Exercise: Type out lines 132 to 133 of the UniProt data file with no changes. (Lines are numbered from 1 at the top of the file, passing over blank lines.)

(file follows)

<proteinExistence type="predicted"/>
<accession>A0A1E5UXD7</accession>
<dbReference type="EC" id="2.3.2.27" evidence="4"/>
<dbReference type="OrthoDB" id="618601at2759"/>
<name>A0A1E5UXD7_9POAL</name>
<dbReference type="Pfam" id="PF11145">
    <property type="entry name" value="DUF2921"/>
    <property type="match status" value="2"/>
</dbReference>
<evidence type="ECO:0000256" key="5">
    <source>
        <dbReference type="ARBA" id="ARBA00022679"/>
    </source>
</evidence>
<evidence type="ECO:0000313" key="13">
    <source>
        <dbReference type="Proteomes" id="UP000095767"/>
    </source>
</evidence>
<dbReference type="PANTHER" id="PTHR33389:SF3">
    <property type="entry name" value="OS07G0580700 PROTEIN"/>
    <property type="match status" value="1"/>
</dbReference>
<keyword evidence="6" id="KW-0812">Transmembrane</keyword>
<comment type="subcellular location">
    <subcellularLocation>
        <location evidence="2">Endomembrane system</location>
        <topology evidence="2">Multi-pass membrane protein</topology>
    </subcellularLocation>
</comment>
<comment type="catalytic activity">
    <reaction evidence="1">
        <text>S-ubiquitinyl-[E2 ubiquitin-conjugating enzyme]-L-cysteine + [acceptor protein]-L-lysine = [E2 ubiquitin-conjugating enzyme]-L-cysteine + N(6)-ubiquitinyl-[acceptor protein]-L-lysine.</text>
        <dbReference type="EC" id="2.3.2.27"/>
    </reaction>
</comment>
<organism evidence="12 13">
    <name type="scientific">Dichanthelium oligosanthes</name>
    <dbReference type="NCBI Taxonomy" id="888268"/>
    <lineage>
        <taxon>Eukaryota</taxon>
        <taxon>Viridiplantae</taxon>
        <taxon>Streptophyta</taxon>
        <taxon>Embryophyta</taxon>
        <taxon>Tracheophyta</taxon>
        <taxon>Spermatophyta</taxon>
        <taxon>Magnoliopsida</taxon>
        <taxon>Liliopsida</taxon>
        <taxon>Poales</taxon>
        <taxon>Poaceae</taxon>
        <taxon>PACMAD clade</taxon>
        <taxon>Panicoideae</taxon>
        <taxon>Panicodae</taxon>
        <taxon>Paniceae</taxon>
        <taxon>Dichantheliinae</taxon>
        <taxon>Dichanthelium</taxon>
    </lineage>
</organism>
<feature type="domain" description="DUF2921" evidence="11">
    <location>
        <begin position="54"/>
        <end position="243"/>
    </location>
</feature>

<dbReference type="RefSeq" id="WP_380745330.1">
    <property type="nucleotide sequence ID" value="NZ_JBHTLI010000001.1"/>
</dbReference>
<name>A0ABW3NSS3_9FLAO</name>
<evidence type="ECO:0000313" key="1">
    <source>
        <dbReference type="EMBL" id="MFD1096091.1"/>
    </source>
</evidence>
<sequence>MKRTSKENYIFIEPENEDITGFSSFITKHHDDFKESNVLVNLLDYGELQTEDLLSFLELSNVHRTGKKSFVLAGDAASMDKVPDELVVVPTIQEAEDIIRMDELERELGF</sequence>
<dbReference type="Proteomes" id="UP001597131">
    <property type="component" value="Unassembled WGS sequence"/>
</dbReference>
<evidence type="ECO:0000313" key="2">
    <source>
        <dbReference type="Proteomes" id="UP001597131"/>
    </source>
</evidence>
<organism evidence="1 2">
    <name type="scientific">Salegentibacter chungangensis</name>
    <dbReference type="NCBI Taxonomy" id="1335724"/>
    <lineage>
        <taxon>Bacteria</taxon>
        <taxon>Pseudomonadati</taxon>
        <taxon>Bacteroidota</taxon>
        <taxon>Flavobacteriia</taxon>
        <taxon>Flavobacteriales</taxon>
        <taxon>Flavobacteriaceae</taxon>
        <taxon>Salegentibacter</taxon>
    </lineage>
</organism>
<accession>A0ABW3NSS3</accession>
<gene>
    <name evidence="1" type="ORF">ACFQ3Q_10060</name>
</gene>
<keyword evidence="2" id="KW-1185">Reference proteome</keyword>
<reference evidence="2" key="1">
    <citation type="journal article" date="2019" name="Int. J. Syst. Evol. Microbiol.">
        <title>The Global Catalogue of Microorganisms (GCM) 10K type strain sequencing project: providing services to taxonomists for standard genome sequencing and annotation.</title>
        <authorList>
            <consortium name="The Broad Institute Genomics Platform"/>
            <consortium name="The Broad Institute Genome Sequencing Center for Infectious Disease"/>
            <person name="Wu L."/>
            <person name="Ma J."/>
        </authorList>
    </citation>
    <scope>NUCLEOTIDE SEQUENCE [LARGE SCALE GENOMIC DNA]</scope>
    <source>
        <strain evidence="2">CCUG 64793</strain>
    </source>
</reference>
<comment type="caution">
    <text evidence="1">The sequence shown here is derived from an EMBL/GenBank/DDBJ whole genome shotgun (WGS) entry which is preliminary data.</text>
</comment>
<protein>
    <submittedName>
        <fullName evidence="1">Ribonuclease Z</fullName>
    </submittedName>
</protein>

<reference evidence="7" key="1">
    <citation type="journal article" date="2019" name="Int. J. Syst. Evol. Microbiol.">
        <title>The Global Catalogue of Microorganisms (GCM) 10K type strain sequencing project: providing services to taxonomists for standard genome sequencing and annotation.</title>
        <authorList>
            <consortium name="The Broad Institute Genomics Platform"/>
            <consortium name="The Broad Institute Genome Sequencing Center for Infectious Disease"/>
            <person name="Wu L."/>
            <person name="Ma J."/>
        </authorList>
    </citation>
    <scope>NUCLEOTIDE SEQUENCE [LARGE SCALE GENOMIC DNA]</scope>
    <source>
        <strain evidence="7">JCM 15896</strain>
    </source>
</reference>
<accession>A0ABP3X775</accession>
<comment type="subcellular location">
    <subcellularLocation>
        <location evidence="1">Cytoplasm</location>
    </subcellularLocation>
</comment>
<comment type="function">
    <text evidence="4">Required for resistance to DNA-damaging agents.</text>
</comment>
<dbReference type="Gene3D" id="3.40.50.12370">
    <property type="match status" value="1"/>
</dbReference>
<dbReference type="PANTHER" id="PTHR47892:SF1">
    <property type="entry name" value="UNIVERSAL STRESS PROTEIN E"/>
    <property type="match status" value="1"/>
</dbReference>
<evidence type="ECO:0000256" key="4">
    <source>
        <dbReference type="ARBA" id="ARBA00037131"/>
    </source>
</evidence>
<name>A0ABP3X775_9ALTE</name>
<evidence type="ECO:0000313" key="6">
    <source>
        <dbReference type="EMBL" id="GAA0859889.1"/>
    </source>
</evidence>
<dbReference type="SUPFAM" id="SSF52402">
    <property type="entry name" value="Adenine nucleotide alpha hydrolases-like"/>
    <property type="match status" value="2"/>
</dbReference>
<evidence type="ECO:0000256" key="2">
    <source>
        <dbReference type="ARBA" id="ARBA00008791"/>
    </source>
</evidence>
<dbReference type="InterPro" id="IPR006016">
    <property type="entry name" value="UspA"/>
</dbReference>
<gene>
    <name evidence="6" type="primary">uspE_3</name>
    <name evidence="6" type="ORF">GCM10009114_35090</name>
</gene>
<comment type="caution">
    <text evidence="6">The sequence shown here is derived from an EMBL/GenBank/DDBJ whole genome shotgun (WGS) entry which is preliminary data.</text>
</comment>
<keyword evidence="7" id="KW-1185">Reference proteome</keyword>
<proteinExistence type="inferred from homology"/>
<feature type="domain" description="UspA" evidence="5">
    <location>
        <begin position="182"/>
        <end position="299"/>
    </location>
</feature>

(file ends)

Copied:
        </authorList>
    </citation>